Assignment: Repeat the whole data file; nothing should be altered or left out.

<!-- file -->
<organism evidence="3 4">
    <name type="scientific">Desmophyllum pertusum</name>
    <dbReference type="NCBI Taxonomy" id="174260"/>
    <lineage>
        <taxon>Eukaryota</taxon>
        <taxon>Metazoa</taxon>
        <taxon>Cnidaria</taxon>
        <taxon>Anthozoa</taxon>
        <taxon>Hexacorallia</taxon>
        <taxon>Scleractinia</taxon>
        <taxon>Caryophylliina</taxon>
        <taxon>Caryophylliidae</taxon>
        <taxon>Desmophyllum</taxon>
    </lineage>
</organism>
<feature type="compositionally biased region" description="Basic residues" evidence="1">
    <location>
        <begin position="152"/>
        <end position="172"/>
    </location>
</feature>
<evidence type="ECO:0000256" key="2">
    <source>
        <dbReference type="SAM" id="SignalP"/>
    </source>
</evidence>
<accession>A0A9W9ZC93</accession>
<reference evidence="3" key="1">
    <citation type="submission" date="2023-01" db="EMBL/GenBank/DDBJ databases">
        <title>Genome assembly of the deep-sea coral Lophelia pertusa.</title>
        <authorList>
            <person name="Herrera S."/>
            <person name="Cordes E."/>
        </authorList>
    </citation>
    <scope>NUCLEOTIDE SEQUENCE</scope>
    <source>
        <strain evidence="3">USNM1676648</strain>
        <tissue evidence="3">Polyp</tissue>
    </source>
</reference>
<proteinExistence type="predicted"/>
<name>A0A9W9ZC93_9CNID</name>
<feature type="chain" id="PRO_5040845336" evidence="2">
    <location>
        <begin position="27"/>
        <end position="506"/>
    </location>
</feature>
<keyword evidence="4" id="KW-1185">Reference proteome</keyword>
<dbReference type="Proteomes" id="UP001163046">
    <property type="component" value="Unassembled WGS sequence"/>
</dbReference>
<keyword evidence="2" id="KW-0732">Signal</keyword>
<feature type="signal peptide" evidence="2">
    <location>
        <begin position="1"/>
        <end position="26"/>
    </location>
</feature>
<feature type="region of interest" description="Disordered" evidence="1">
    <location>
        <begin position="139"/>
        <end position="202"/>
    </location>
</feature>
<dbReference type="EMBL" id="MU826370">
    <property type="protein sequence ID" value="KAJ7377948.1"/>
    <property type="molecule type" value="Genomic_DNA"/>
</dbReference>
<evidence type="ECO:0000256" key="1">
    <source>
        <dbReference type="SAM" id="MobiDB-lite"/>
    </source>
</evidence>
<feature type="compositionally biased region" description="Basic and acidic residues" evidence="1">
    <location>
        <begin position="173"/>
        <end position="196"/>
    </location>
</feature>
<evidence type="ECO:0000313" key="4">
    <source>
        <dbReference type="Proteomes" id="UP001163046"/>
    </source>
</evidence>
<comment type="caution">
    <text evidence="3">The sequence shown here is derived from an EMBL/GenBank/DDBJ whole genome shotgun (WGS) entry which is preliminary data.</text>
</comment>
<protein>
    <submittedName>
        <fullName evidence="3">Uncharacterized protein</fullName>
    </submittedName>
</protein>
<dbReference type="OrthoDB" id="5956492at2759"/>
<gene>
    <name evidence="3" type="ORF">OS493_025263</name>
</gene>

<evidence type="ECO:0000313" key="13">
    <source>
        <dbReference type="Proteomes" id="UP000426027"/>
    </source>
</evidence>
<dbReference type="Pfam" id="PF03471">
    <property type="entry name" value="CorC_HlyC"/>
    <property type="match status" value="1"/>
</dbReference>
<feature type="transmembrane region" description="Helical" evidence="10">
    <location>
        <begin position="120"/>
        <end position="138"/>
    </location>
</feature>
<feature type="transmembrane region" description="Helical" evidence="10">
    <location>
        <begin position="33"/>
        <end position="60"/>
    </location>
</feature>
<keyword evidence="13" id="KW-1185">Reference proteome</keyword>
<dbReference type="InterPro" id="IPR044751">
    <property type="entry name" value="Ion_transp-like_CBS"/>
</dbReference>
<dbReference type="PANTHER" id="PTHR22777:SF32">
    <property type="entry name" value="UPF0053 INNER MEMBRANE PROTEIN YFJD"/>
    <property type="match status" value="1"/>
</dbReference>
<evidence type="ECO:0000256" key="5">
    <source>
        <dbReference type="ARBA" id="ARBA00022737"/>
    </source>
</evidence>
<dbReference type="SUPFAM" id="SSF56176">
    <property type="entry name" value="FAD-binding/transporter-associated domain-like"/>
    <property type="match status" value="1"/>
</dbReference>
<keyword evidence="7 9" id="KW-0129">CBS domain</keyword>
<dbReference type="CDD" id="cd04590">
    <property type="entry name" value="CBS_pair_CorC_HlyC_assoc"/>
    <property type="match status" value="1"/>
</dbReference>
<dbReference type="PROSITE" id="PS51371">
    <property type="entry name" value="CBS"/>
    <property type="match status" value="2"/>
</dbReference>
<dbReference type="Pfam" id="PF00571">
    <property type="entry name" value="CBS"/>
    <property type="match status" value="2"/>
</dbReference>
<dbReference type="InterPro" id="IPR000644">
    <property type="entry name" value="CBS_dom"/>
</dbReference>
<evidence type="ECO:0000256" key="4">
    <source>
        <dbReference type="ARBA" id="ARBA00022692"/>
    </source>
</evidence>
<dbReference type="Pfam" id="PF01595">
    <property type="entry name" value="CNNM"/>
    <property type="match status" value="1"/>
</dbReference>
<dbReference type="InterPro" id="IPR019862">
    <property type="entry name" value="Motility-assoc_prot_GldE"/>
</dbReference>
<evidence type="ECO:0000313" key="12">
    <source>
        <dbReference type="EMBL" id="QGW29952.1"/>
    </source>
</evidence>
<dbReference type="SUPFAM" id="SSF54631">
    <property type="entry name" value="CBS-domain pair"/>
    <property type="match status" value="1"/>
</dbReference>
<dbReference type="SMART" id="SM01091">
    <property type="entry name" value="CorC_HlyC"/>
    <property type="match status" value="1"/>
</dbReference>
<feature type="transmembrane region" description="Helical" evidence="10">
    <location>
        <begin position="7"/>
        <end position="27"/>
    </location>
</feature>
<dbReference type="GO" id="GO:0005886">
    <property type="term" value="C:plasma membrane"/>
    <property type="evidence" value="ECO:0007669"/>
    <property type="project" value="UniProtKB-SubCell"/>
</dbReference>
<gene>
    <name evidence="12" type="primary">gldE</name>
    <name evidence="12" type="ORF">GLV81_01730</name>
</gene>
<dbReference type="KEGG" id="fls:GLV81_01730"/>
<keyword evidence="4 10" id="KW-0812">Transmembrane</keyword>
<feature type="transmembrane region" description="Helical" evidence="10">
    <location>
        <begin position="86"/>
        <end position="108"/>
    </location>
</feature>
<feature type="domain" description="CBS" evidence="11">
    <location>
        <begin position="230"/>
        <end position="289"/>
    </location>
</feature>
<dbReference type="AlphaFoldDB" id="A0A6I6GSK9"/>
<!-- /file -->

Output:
<organism evidence="3 4">
    <name type="scientific">Desmophyllum pertusum</name>
    <dbReference type="NCBI Taxonomy" id="174260"/>
    <lineage>
        <taxon>Eukaryota</taxon>
        <taxon>Metazoa</taxon>
        <taxon>Cnidaria</taxon>
        <taxon>Anthozoa</taxon>
        <taxon>Hexacorallia</taxon>
        <taxon>Scleractinia</taxon>
        <taxon>Caryophylliina</taxon>
        <taxon>Caryophylliidae</taxon>
        <taxon>Desmophyllum</taxon>
    </lineage>
</organism>
<feature type="compositionally biased region" description="Basic residues" evidence="1">
    <location>
        <begin position="152"/>
        <end position="172"/>
    </location>
</feature>
<evidence type="ECO:0000256" key="2">
    <source>
        <dbReference type="SAM" id="SignalP"/>
    </source>
</evidence>
<accession>A0A9W9ZC93</accession>
<reference evidence="3" key="1">
    <citation type="submission" date="2023-01" db="EMBL/GenBank/DDBJ databases">
        <title>Genome assembly of the deep-sea coral Lophelia pertusa.</title>
        <authorList>
            <person name="Herrera S."/>
            <person name="Cordes E."/>
        </authorList>
    </citation>
    <scope>NUCLEOTIDE SEQUENCE</scope>
    <source>
        <strain evidence="3">USNM1676648</strain>
        <tissue evidence="3">Polyp</tissue>
    </source>
</reference>
<proteinExistence type="predicted"/>
<name>A0A9W9ZC93_9CNID</name>
<feature type="chain" id="PRO_5040845336" evidence="2">
    <location>
        <begin position="27"/>
        <end position="506"/>
    </location>
</feature>
<keyword evidence="4" id="KW-1185">Reference proteome</keyword>
<dbReference type="Proteomes" id="UP001163046">
    <property type="component" value="Unassembled WGS sequence"/>
</dbReference>
<keyword evidence="2" id="KW-0732">Signal</keyword>
<feature type="signal peptide" evidence="2">
    <location>
        <begin position="1"/>
        <end position="26"/>
    </location>
</feature>
<feature type="region of interest" description="Disordered" evidence="1">
    <location>
        <begin position="139"/>
        <end position="202"/>
    </location>
</feature>
<dbReference type="EMBL" id="MU826370">
    <property type="protein sequence ID" value="KAJ7377948.1"/>
    <property type="molecule type" value="Genomic_DNA"/>
</dbReference>
<evidence type="ECO:0000256" key="1">
    <source>
        <dbReference type="SAM" id="MobiDB-lite"/>
    </source>
</evidence>
<feature type="compositionally biased region" description="Basic and acidic residues" evidence="1">
    <location>
        <begin position="173"/>
        <end position="196"/>
    </location>
</feature>
<evidence type="ECO:0000313" key="4">
    <source>
        <dbReference type="Proteomes" id="UP001163046"/>
    </source>
</evidence>
<comment type="caution">
    <text evidence="3">The sequence shown here is derived from an EMBL/GenBank/DDBJ whole genome shotgun (WGS) entry which is preliminary data.</text>
</comment>
<protein>
    <submittedName>
        <fullName evidence="3">Uncharacterized protein</fullName>
    </submittedName>
</protein>
<dbReference type="OrthoDB" id="5956492at2759"/>
<gene>
    <name evidence="3" type="ORF">OS493_025263</name>
</gene>

<evidence type="ECO:0000313" key="13">
    <source>
        <dbReference type="Proteomes" id="UP000426027"/>
    </source>
</evidence>
<dbReference type="Pfam" id="PF03471">
    <property type="entry name" value="CorC_HlyC"/>
    <property type="match status" value="1"/>
</dbReference>
<feature type="transmembrane region" description="Helical" evidence="10">
    <location>
        <begin position="120"/>
        <end position="138"/>
    </location>
</feature>
<feature type="transmembrane region" description="Helical" evidence="10">
    <location>
        <begin position="33"/>
        <end position="60"/>
    </location>
</feature>
<keyword evidence="13" id="KW-1185">Reference proteome</keyword>
<dbReference type="InterPro" id="IPR044751">
    <property type="entry name" value="Ion_transp-like_CBS"/>
</dbReference>
<dbReference type="PANTHER" id="PTHR22777:SF32">
    <property type="entry name" value="UPF0053 INNER MEMBRANE PROTEIN YFJD"/>
    <property type="match status" value="1"/>
</dbReference>
<evidence type="ECO:0000256" key="5">
    <source>
        <dbReference type="ARBA" id="ARBA00022737"/>
    </source>
</evidence>
<dbReference type="SUPFAM" id="SSF56176">
    <property type="entry name" value="FAD-binding/transporter-associated domain-like"/>
    <property type="match status" value="1"/>
</dbReference>
<keyword evidence="7 9" id="KW-0129">CBS domain</keyword>
<dbReference type="CDD" id="cd04590">
    <property type="entry name" value="CBS_pair_CorC_HlyC_assoc"/>
    <property type="match status" value="1"/>
</dbReference>
<dbReference type="PROSITE" id="PS51371">
    <property type="entry name" value="CBS"/>
    <property type="match status" value="2"/>
</dbReference>
<dbReference type="Pfam" id="PF00571">
    <property type="entry name" value="CBS"/>
    <property type="match status" value="2"/>
</dbReference>
<dbReference type="InterPro" id="IPR000644">
    <property type="entry name" value="CBS_dom"/>
</dbReference>
<evidence type="ECO:0000256" key="4">
    <source>
        <dbReference type="ARBA" id="ARBA00022692"/>
    </source>
</evidence>
<dbReference type="Pfam" id="PF01595">
    <property type="entry name" value="CNNM"/>
    <property type="match status" value="1"/>
</dbReference>
<dbReference type="InterPro" id="IPR019862">
    <property type="entry name" value="Motility-assoc_prot_GldE"/>
</dbReference>
<evidence type="ECO:0000313" key="12">
    <source>
        <dbReference type="EMBL" id="QGW29952.1"/>
    </source>
</evidence>
<dbReference type="SUPFAM" id="SSF54631">
    <property type="entry name" value="CBS-domain pair"/>
    <property type="match status" value="1"/>
</dbReference>
<dbReference type="SMART" id="SM01091">
    <property type="entry name" value="CorC_HlyC"/>
    <property type="match status" value="1"/>
</dbReference>
<feature type="transmembrane region" description="Helical" evidence="10">
    <location>
        <begin position="7"/>
        <end position="27"/>
    </location>
</feature>
<dbReference type="GO" id="GO:0005886">
    <property type="term" value="C:plasma membrane"/>
    <property type="evidence" value="ECO:0007669"/>
    <property type="project" value="UniProtKB-SubCell"/>
</dbReference>
<gene>
    <name evidence="12" type="primary">gldE</name>
    <name evidence="12" type="ORF">GLV81_01730</name>
</gene>
<dbReference type="KEGG" id="fls:GLV81_01730"/>
<keyword evidence="4 10" id="KW-0812">Transmembrane</keyword>
<feature type="transmembrane region" description="Helical" evidence="10">
    <location>
        <begin position="86"/>
        <end position="108"/>
    </location>
</feature>
<feature type="domain" description="CBS" evidence="11">
    <location>
        <begin position="230"/>
        <end position="289"/>
    </location>
</feature>
<dbReference type="AlphaFoldDB" id="A0A6I6GSK9"/>